Financial reporting based on bygone era, Microsoft says [Accountancy Age]
Softie’s Technical Accounting Director Bob Laux says that the financial reporting model is waaaaayyyyy behind the rest of the world in providing relevant information. In a letter to the IASB, Mr. Laux describes the broken model:

“In essence, we have a financial reporting model largely based on a manufacturing economy and the industrial age, while the economy has moved to the information age and the financial reporting model has failed to change accordingly,” he said.

He also said that arcane accounting rules, creative accounting to meet analyst expectations, etc. are all ‘symptoms of a bigger problem – a broken financial reporting model.’

This is probably the most poignant example of the “historical financial reports are of limited use” argument that we’ve ever heard. No one uses historical financial statements to make decisions about investing anymore. Sure there are fundamentals that you can derive from them but ultimately you have outdated information that’s part of a large compliance exercise and in this day and age, few people (including Microsoft, apparently) have little use for that.


Tax Rates for Top 400 Earners Fall as Income Soars, IRS Data [Tax.com via Bloomberg]
If you’re wealthy (Chris Rock definition) then you’ll be happy to know that your taxes during 2007 were the lowest they had been in 20 years, according to statistics provided by the IRS.

The top 400 earners paid an average effective tax rate of 16.6% during the ’07 while in 1993, the average effective rate was 29.4%. KA-ching. Now before you rich haters get all worked up, there is another way to see this data:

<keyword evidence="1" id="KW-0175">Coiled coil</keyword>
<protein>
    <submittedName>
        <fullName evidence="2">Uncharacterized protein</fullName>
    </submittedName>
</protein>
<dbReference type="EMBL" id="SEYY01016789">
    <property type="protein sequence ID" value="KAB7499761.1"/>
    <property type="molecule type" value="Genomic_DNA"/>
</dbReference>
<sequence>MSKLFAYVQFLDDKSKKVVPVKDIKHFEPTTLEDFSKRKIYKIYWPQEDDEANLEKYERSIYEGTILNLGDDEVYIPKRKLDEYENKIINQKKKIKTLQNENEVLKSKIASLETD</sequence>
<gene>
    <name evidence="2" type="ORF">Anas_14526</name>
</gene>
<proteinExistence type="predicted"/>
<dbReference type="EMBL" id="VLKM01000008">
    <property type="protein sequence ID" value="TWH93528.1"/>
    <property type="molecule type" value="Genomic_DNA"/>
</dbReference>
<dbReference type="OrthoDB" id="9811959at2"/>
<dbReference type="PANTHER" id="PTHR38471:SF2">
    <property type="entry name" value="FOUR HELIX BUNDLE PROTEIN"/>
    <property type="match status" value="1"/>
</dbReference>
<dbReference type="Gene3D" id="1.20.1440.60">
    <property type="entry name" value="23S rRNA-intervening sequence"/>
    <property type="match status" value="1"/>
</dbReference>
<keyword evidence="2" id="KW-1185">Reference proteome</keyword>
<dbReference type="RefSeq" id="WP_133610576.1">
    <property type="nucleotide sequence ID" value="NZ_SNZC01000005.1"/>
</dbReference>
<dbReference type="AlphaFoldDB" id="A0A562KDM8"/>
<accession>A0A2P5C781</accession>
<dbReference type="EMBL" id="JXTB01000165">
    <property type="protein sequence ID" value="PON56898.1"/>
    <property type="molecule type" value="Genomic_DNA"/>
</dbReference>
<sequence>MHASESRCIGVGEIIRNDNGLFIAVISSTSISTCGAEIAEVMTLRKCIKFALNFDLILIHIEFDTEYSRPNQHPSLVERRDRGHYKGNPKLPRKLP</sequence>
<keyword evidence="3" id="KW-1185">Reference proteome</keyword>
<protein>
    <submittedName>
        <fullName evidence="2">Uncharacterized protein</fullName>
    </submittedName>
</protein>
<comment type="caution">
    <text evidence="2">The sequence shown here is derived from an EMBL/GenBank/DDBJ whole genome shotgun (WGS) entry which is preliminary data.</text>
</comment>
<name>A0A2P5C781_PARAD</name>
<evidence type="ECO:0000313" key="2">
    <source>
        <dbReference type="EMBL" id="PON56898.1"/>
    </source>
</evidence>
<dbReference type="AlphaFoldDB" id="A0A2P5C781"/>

Bill Ahern, director of policy and communications for the Tax Foundation, a Washington research group that advocates lower taxes, said the 2007 data doesn’t reflect the current economic circumstances.

“In a good year like 2007, it’s not surprising to see that the owners and managers of the nation’s largest firms made a fortune,” Ahern said. “Notice that two-thirds of their 2007 income was in capital gains, which have dropped like a rock since then.”

Regardless of how you feel about the widened gap, it’s not a stretch to say these facts will be exploited as populist pandering during the upcoming election cycle, as Democrats see their popularity slipping.

U.N. Climate Chief to Resign [WSJ]
Yvo de Boer will be resigning his position with the United Nations to join KPMG as an adviser on climate and sustainability as well as working with several universities on the issue.

“It was a difficult decision to make, but I believe the time is ripe for me to take on a new challenge, working on climate and sustainability with the private sector and academia,” said Mr. de Boer, who has led the U.N. Framework Convention on Climate Change as its executive secretary since September 2006…

“I have always maintained that while governments provide the necessary policy framework, the real solutions must come from business,” he said in a statement.

Plus the money is probably good. Pretty impressive for KPMG to bag such a high profile dude on a still-emerging issue. Seems that KPMG et al. are making a seriou push into climate change as the IFRS and XBRL opportunities are slow to develop.